Medicare Supplement Basics
For the remainder of the summer, we will be reposting educational material about Medicare with edits and updates as appropriate. If you didn’t watch these videos, please do, and/or share the information with someone who will benefit. Please tune back in after Labor Day for new material. Thanks, and have a wonderful summer.
Today’s video, originally taped in 2021, is on Medicare Supplement policies often referred to as Medigap Plans. Medicare supplements are not a government benefit but private insurance policies sold to those on original Medicare to provide additional coverage for Part A deductibles and copayments and Part B coinsurance. Medicare supplements have nothing to do with Medicare Part D which started in 2006, 40 years after original Medicare became operational.
In addition to supplementing when Medicare Part A and Part B pay, all Medicare supplements have an extra 365 days of hospitalization coverage in them. As discussed in our Medicare Part A video, one on original Medicare can never have more than 150 days of hospital coverage at a time so this extra hospitalization is an important protection. Many supplements also have foreign travel emergency coverage with a $50,000 lifetime maximum. Because Medicare only covers people in the United States and its territories (with very few exceptions), the foreign travel emergency benefit is an important protection although we don’t feel a $50,000 lifetime maximum is adequate for those who plan to travel. It is wise for Medicare beneficiaries to purchase a separate travel policy when traveling abroad.
For the most part, however, Medicare supplements do just what their name implies – they pay a benefit in conjunction with Medicare Part A and Medicare Part B. Hence, if you receive a service not covered by Medicare, like seeing a physician who has opted out of Medicare, Medicare Part B will not pay for those services and the supplement will not pay for them either.
We feel everyone on original Medicare should have a supplement unless they are one of those who continue to have retiree medical with catastrophic hospitalization coverage. Because Medicare does not have an out-of-pocket maximum like group or individual coverage, having a supplement essentially provides one for hospital and medical expenses. Be aware that there is a six-month period beginning with one’s Part B effective date where any supplement one buys is guaranteed issue. After that period in most states, Medicare supplements are medically underwritten and insurers can deny applications. This is why the decision to choose an Advantage Plan is often more important than people realize. You can always return to original Medicare from an Advantage Plan during annual open enrollment, but you can’t always be assured you can buy a Medicare supplement.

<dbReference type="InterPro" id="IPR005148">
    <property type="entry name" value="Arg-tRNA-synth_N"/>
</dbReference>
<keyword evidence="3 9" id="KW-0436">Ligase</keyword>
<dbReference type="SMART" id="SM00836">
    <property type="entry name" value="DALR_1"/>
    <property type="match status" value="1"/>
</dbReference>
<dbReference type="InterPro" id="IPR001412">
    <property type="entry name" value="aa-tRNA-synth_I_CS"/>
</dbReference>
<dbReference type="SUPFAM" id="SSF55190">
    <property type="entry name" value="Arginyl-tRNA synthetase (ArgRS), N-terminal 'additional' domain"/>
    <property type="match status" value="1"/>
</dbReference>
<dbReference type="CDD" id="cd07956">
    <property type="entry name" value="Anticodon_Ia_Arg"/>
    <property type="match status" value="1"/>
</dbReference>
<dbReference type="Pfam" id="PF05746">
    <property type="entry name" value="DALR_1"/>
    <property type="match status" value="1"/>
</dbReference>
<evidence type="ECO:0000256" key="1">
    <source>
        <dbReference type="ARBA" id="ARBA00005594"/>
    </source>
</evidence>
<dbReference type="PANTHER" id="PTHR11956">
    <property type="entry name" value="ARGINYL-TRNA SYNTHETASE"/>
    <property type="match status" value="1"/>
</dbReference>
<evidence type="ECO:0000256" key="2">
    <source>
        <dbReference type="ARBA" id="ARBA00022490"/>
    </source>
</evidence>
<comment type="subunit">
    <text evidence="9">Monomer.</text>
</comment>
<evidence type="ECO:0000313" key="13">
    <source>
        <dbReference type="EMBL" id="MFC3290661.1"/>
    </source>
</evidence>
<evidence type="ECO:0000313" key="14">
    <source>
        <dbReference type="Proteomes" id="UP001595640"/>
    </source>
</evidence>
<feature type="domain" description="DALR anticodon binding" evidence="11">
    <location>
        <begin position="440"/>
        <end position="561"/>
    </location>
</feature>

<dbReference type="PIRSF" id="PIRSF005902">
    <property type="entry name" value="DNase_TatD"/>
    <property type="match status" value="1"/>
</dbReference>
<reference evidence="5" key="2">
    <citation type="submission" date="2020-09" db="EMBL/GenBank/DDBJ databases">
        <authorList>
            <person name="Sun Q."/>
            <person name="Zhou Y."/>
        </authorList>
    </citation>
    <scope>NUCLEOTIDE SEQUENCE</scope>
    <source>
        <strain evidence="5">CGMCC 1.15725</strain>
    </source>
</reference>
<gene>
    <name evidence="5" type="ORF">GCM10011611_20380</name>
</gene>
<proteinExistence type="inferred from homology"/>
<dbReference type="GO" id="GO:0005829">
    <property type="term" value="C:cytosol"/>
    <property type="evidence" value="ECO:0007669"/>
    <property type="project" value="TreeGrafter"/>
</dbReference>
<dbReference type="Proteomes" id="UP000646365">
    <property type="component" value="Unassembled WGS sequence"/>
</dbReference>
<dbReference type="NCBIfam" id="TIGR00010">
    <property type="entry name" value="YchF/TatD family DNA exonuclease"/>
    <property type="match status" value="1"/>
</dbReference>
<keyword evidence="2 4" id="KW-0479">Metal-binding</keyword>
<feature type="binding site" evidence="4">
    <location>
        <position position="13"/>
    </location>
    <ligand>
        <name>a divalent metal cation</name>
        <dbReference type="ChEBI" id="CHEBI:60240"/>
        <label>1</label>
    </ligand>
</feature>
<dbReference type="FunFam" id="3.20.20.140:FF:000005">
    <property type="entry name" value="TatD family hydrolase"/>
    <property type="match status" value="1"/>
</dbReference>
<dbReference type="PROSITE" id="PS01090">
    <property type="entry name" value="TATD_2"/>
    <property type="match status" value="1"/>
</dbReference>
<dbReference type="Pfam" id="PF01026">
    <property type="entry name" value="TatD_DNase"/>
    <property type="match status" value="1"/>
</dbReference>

New York, Connecticut, and Massachusetts have more consumer protections in this regard because those states never allow medical underwriting of supplements. More recently, beginning with changes in California and Oregon, some states are allowing those already on supplements to replace their current supplement during an annual open enrollment period which is either around their birthday or around the anniversary of when they originally purchased their policy. Maine allows for this change at any time. Bear in mind, one cannot move to a richer supplement during these enrollment periods without underwriting. One can only move to the same supplement type with a different carrier or a less robust supplement with any carrier. We assume this is largely designed for people who desire to move from Plan F, once the richest Plan but closed to most 65-year-olds going onto Medicare now. It also allows people to price shop and change into lower premium plans if their current carrier has passed along above average rate increases.
The federal government standardizes the benefits that are in each supplement for the 47 states that use that system. Massachusetts, Wisconsin, and Minnesota have a different approach although Massachusetts and Minnesota are fairly similar which in our opinion limits choice in a sensible way.
To our dismay, whoever devised the supplement standardization used in the 47 states chose to use letters which we believe to be unfortunate and confusing. After all, Medicare itself has Parts A, B, C, and D and yet Medicare supplements have Plans A, B, C, D and more. Plan G is the richest supplement one who is new to Medicare can buy. Like the other supplements, Plan G has the same benefits in all of the 47 states that use the standardized system. These products are also regulated by state insurance departments who determine:
- The insurance companies approved to sell supplements in their state
- The premiums the insurance companies can charge
- The rating methodologies used in establishing premiums
- Whether companies can levy a tobacco surcharge on smokers
- Whether there are additional guaranteed issue protections beyond what is provided for in federal law
- Whether Medicare Select Plans will be offered in that state. Medicare Select Supplements typically have a lower premium because their coverage is tied to a network of providers.
We have discussed many times in this series that individual coverage is typically not portable meaning it doesn’t move with you. Many Medicare supplements, however, are portable so that is a critically important issue. In our view it is foolish to buy a supplement which is not portable.
The Medicare Supplement Chart from the Medicare and You book is found below.